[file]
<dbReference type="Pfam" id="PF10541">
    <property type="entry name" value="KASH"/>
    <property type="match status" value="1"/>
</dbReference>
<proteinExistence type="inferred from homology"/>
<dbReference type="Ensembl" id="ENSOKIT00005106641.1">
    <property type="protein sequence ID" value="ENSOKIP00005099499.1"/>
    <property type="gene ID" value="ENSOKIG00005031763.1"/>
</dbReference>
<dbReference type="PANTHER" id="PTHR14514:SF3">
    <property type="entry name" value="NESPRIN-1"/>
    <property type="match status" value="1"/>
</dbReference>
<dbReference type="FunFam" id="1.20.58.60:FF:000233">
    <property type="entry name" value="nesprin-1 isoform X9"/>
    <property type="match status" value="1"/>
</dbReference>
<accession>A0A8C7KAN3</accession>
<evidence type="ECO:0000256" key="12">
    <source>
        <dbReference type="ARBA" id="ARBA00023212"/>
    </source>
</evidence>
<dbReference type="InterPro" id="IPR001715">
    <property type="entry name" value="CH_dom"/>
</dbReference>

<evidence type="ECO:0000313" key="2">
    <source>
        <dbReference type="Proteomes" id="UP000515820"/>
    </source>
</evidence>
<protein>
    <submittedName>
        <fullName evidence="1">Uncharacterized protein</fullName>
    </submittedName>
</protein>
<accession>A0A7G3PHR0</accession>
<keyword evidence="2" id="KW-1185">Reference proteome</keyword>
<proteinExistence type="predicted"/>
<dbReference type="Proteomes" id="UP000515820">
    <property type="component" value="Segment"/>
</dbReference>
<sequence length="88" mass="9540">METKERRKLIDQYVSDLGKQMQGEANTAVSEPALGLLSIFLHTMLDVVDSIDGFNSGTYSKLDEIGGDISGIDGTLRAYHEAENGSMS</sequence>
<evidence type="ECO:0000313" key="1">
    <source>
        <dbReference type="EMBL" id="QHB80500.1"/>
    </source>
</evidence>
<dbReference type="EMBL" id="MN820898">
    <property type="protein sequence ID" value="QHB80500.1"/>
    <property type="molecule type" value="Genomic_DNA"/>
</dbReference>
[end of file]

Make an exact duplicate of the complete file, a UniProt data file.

<dbReference type="Pfam" id="PF10541">
    <property type="entry name" value="KASH"/>
    <property type="match status" value="1"/>
</dbReference>
<proteinExistence type="inferred from homology"/>
<dbReference type="Ensembl" id="ENSOKIT00005106641.1">
    <property type="protein sequence ID" value="ENSOKIP00005099499.1"/>
    <property type="gene ID" value="ENSOKIG00005031763.1"/>
</dbReference>
<dbReference type="PANTHER" id="PTHR14514:SF3">
    <property type="entry name" value="NESPRIN-1"/>
    <property type="match status" value="1"/>
</dbReference>
<dbReference type="FunFam" id="1.20.58.60:FF:000233">
    <property type="entry name" value="nesprin-1 isoform X9"/>
    <property type="match status" value="1"/>
</dbReference>
<accession>A0A8C7KAN3</accession>
<evidence type="ECO:0000256" key="12">
    <source>
        <dbReference type="ARBA" id="ARBA00023212"/>
    </source>
</evidence>
<dbReference type="InterPro" id="IPR001715">
    <property type="entry name" value="CH_dom"/>
</dbReference>

<evidence type="ECO:0000313" key="2">
    <source>
        <dbReference type="Proteomes" id="UP000515820"/>
    </source>
</evidence>
<protein>
    <submittedName>
        <fullName evidence="1">Uncharacterized protein</fullName>
    </submittedName>
</protein>
<accession>A0A7G3PHR0</accession>
<keyword evidence="2" id="KW-1185">Reference proteome</keyword>
<proteinExistence type="predicted"/>
<dbReference type="Proteomes" id="UP000515820">
    <property type="component" value="Segment"/>
</dbReference>
<sequence length="88" mass="9540">METKERRKLIDQYVSDLGKQMQGEANTAVSEPALGLLSIFLHTMLDVVDSIDGFNSGTYSKLDEIGGDISGIDGTLRAYHEAENGSMS</sequence>
<evidence type="ECO:0000313" key="1">
    <source>
        <dbReference type="EMBL" id="QHB80500.1"/>
    </source>
</evidence>
<dbReference type="EMBL" id="MN820898">
    <property type="protein sequence ID" value="QHB80500.1"/>
    <property type="molecule type" value="Genomic_DNA"/>
</dbReference>